(nb: I received a review copy of this book from the publisher via NetGalley)
Sixteen-year-old Elise Dembowski says she was born to be unpopular. She’s precocious and works hard. She’s not extremely beautiful, and she missed out on that day where they tell everyone how to make friends and be cool.
Of course, there is no such day—we’ve all felt that way from time to time, like we missed out on the What You’re Supposed to Do Day at school. The cool kids at Glendale High picked on her for being nerdy. She had no friends. Literally. No friends. She found herself hoping a friendship would develop when a smart-yet-nice girl, Emelia Kindl, asked to borrow a pen the first day of sophomore year. Then Emelia did the unforgivable.
Emelia called 911 that night, after Elise called her to say that she’d cut her wrists.
Elise missed a few weeks of school, then returned to the same old drudgery. School sucked, and she was shuffled between her divorced parents to the point where everyone had to synch smartphones and have an Elise Calendar so they’d know where she was supposed to be.
Elise took to sneaking out after bedtime and taking long walks, just her and her iPod. One night, her aimless wandering carried her to a warehouse district. There were two cool, pretty girls across the street. They called out to her. Elise had no idea what they wanted, but she crossed the quiet street. The girls were named Vicky and Pippa, and now Elise had friends.
Inside that warehouse was Start, the hottest dance party in Glendale: hundreds of people, dancing, drinking, and having fun amidst blaring music and hypnotic lights. Elise didn’t stay long, but she was hooked. Here was a world where she could be herself and have friends.
Emilia returned to Start every Thursday. She became friends with Mel the bouncer—three friends now!—and she met the DJ, Char. Char was an okay looking guy, but he was the DJ; he had the power over all those people on the floor. Elise was intrigued.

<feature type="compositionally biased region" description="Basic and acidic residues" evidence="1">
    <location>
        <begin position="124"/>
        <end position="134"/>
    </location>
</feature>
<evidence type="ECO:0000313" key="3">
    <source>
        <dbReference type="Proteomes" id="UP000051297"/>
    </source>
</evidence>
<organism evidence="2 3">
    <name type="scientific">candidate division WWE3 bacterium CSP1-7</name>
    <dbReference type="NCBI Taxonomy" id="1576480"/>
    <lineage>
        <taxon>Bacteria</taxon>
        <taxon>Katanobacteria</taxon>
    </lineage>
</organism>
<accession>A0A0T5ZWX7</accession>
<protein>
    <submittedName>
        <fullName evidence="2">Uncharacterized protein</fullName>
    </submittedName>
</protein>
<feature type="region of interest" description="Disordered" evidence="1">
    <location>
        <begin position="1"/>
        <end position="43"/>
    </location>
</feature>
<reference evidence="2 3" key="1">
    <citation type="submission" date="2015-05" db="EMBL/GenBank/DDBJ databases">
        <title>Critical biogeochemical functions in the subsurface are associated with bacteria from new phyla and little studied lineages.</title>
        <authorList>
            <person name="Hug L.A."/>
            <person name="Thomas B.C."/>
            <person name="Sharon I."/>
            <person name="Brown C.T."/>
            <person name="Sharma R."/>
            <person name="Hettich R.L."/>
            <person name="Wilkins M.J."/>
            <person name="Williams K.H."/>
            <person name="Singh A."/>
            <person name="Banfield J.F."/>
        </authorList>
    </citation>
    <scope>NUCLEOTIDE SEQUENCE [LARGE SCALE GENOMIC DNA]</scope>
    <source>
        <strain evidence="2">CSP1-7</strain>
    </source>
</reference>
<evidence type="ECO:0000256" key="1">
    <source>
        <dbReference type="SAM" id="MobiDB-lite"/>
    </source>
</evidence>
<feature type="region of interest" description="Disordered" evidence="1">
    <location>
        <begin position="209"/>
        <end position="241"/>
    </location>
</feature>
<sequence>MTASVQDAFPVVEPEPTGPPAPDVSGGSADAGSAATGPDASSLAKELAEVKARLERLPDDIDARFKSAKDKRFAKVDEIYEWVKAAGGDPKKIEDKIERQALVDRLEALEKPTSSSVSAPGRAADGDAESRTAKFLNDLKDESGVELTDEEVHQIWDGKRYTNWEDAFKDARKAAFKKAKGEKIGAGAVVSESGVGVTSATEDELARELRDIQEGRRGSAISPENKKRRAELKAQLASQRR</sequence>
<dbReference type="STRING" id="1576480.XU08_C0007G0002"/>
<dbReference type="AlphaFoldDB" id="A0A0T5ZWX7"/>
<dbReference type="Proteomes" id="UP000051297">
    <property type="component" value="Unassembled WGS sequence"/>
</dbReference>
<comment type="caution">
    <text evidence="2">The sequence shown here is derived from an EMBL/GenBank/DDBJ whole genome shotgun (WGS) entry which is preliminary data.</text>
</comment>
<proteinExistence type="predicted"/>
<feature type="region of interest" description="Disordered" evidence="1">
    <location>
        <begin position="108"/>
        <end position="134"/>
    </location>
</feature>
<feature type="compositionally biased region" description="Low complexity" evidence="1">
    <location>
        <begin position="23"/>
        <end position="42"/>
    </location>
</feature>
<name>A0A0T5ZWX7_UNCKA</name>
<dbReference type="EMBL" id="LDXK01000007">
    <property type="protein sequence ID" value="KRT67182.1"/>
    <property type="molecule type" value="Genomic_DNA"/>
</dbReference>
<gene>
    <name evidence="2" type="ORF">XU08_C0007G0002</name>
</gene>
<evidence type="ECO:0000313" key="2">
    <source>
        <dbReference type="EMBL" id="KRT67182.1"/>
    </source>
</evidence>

Elise set up a DJ rig in her bedroom, and taught herself how to mix records. She got pretty good after a couple weeks. Char gave her a half-hour guest slot one night, and she did okay. He offered to teach her how to get to the next level. Then she got really good. And she and Char did a little mixing of the physical kind as well.
Elise was a Start regular, with friends and a regular half-hour DJ slot during Char’s show, but she was still a nobody at school. What she needed was a way to mix the two, because isn’t that what DJ’s do? They mix.
DJ-ing is a perfect metaphor for Elise’s life. She obviously wasn’t inherently uncool, or the people at Start never would have liked her. She wasn’t unlovable—her parents, stepfather, and her two half-siblings all adored her. She didn’t even lack self-confidence.
The key to being a good DJ, Char told her, is to have technical skills, but also to be able to read the room, to sense the crowd’s moods and reactions so you can pick the perfect songs. That’s the difference between “good” and “great.”
The best thing about “This Song Will Save Your Life” is Elise, plain and simple. She narrates her story, and she’s a whirlwind. I’d happily have let her eat lunch at my cafeteria table. In her world, though, making friends is the one project she can’t pull off, because she hasn’t been able to “read the room.”
Author Leila Sales has created a gem in “This Song Will Save Your Life.” High school can be a living hell—we all know that. Ms. Sales shows us how these pressures and jabs leave Elise flailing powerlessly. And yet a different Elise emerges at Start. In the club world, she’s adored and recognized, praised and photographed. We can’t help but pull for Elise, and Leila Sales ties everything up in a satisfying, not-overly-hokey way.
Elise is not perfect. She makes mistakes and hurts some people along the way, as we humans do. Elise learns to make amends and forgive herself.
Self-forgiveness: it’s one of the hardest things they must have taught on that What You’re Supposed to Do Day we all missed.
Ultimately, Elise accepts this lesson, embraces her uniqueness, and finally achieves that elusive perfect mix.